In 1983, David Norris brought a case to the Irish Supreme Court, arguing that the criminalisation of homosexual behaviour was unconstitutional. The case, perhaps unsurprisingly, failed. Yet it would be the start of a revolution in Irish attitudes to homosexuality, marking the beginning of the slow, incremental movement towards marriage equality.
Now, decades later, another David, as congenitally and irreversibly homosexual as Norris was in 1983, is bringing a challenge. He is challenging a law that, on the face of it, seems a poor fit with the newly liberal, gay-friendly Ireland we’ve become accustomed to believing in.
There are more similarities between the cases. Both Davids were employees of Trinity. Further still, both have that old-fashioned, eccentric charm that marks them out as belonging to an era before research deadlines and tenure-track. Both plaintiffs also went to a European court seeking vindication of their rights.
One difference, however, is crucial. Whereas in Norris’s case, Trinity was an idle participant, today in 2017, the university is the very institution that has been accused of denying the rights of LGBT staff.
This, however, is not what the European Court of Justice found when they looked at the case of David Parris, the retired French literature and linguistics lecturer who alleged that Trinity’s pension regulations discriminated against both his age and sexuality.
The court found the rule didn’t discriminate against employees on account of their age nor their sexuality. Thus, when the two factors were combined, discrimination couldn’t exist
The court said that the “gold-digger clause” in Trinity’s pension regulations, which requires that a person must be married to their spouse before the age of 60 in order for the spouse to receive pension benefits, was not discriminatory against Parris. This is despite the fact that, as an Irish citizen, it was impossible for Parris to enter into a civil partnership or marriage before the age of 60. Indeed, Trinity’s pension scheme effectively meant that for lesbian and gay employees who turned 60 before their relationships were recognised in Irish law, their spouses would be unable to avail of pension payments in the same way as heterosexual couples.
The court found the rule didn’t discriminate against employees on account of their age nor their sexuality. Thus, when the two factors were combined, discrimination couldn’t exist. The outcome was disappointing for Parris. The court’s advocate general had delivered a strongly-worded opinion in favour of him – usually a positive sign. An expert on such regulations, Prof Robert Wintemute, writing after the court’s decision, said that the judgement “treated turning 60 as identical to death”.
For Parris, the rule is an “unintended consequence” that people have been unwilling to put right.
Speaking to The University Times weeks after the judgement was made, Parris is angry. The case has still to be formally decided by the Irish Labour Court but, following the European Court of Justice’s decision, there is little hope they will decide in his favour.
“I was as recently as yesterday at a funeral. It was somebody I knew well and shared an office with and somewhere in the general sadness of the event, it occurred to me that this man’s widow will be getting a continuing pension. When my turn to go comes, Gerhard [Parris’s partner], as things stand, will not. And it is not clear to me what Gerhard has done to deserve this nor I.”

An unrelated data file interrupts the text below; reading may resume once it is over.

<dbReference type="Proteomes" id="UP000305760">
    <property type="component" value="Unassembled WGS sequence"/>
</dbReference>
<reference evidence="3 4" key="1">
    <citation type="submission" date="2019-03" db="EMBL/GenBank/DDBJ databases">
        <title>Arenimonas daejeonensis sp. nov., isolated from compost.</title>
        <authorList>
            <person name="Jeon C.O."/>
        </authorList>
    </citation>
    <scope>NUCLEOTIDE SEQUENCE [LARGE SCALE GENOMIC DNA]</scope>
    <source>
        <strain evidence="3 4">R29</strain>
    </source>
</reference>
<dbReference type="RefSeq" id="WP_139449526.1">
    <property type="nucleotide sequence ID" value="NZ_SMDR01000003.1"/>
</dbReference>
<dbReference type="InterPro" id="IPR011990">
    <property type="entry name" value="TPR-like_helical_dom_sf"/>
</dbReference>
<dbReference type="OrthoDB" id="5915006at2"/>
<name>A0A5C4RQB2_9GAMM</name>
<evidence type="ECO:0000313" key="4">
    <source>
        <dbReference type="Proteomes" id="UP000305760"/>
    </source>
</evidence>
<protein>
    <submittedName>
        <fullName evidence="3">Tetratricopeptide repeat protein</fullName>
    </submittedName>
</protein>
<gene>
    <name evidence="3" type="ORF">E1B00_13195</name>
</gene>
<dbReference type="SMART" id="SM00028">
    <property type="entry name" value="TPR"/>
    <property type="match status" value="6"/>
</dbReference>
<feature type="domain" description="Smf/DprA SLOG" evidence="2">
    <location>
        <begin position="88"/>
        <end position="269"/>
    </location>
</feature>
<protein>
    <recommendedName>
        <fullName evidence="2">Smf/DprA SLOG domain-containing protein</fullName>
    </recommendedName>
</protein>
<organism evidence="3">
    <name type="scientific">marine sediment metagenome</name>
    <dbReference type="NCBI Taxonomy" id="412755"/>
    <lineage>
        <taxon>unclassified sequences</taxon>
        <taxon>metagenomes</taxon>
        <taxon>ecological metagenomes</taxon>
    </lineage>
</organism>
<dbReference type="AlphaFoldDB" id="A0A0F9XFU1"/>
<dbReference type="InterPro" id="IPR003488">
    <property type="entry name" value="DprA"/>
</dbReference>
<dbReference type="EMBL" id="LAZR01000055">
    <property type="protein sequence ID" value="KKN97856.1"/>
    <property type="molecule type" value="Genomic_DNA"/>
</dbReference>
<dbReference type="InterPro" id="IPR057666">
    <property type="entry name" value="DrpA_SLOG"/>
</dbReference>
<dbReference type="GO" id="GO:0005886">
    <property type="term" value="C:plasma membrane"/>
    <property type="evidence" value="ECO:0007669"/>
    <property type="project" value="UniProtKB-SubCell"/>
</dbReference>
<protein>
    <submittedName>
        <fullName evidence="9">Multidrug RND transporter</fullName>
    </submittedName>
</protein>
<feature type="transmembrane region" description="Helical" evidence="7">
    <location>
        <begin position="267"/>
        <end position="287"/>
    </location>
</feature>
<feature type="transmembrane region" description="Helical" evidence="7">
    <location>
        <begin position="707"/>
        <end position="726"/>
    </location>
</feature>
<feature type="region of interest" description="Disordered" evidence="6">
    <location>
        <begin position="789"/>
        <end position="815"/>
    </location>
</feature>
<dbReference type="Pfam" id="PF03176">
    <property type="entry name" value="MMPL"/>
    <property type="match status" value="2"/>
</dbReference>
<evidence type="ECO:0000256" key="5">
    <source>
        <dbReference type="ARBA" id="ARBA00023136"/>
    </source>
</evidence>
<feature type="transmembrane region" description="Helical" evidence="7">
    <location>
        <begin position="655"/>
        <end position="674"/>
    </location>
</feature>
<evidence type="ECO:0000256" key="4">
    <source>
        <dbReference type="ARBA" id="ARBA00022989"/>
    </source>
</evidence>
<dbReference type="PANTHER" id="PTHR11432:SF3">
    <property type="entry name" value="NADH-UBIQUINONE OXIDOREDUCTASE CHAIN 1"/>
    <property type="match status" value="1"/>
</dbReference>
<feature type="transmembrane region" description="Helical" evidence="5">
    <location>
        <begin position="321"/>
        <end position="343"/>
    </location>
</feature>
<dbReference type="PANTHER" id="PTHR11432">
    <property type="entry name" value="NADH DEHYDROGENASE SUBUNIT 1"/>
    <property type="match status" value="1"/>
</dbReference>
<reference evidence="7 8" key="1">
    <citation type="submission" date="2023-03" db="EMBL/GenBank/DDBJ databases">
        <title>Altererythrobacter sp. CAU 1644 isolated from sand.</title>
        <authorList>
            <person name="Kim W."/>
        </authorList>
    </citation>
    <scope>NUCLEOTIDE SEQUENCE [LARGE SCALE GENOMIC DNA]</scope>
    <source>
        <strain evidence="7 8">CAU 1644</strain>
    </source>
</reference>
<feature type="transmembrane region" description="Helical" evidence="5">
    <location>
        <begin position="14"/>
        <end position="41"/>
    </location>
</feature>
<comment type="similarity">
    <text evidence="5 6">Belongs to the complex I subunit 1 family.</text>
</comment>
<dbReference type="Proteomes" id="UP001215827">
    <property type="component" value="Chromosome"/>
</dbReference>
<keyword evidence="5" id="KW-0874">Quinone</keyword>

Parris worked at Trinity from 1972 to 2010. When he arrived, he told me, “being a lecturer was less of an activity and more of a state”. Parris only made the discovery about College’s pension regulations a few months before retiring. “I referred the case and my situation to the Equality Officer, trustingly, naively and wrongly, believing that she would say ‘Oh goodness, that’s terrible, I must set about putting that right’.”
This was not how things worked out, with Trinity choosing to fight Parris first in the Irish Labour Court, and then in the European Court of Justice. Despite years of legal wrangling, at the expense of thousands of euros, Parris still seemed unsure what the whole thing has been about: “They have been doing this as if in defence of an important principle. But during the whole procedure, I have never understood what that principle is.”
Sitting in his home, it is clear Parris is not a well man. He listed his many ailments to me as he goes through his itinerary of hospital appointments for the next week. A proud member of the “geriatric gays”, which he described as the “least attractive group of all”, he told me that all he wants is to ensure that there is money, after he dies, to see the cats are fed and there’s a “fire in the grate”.
One of the reasons for Trinity defending the case is the fear of the large costs involved if their pension provision is found to be discriminatory. This is why the UK government took such an interest in the case, sending submissions to the court to protect the legal status of their own Equality Act, which currently permits unequal survivor’s pensions for same-sex civil partners and spouses.
It comes as a surprise and disappointment that an institution to which I’ve given a considerable amount of service and which I have greatly loved, should behave in this way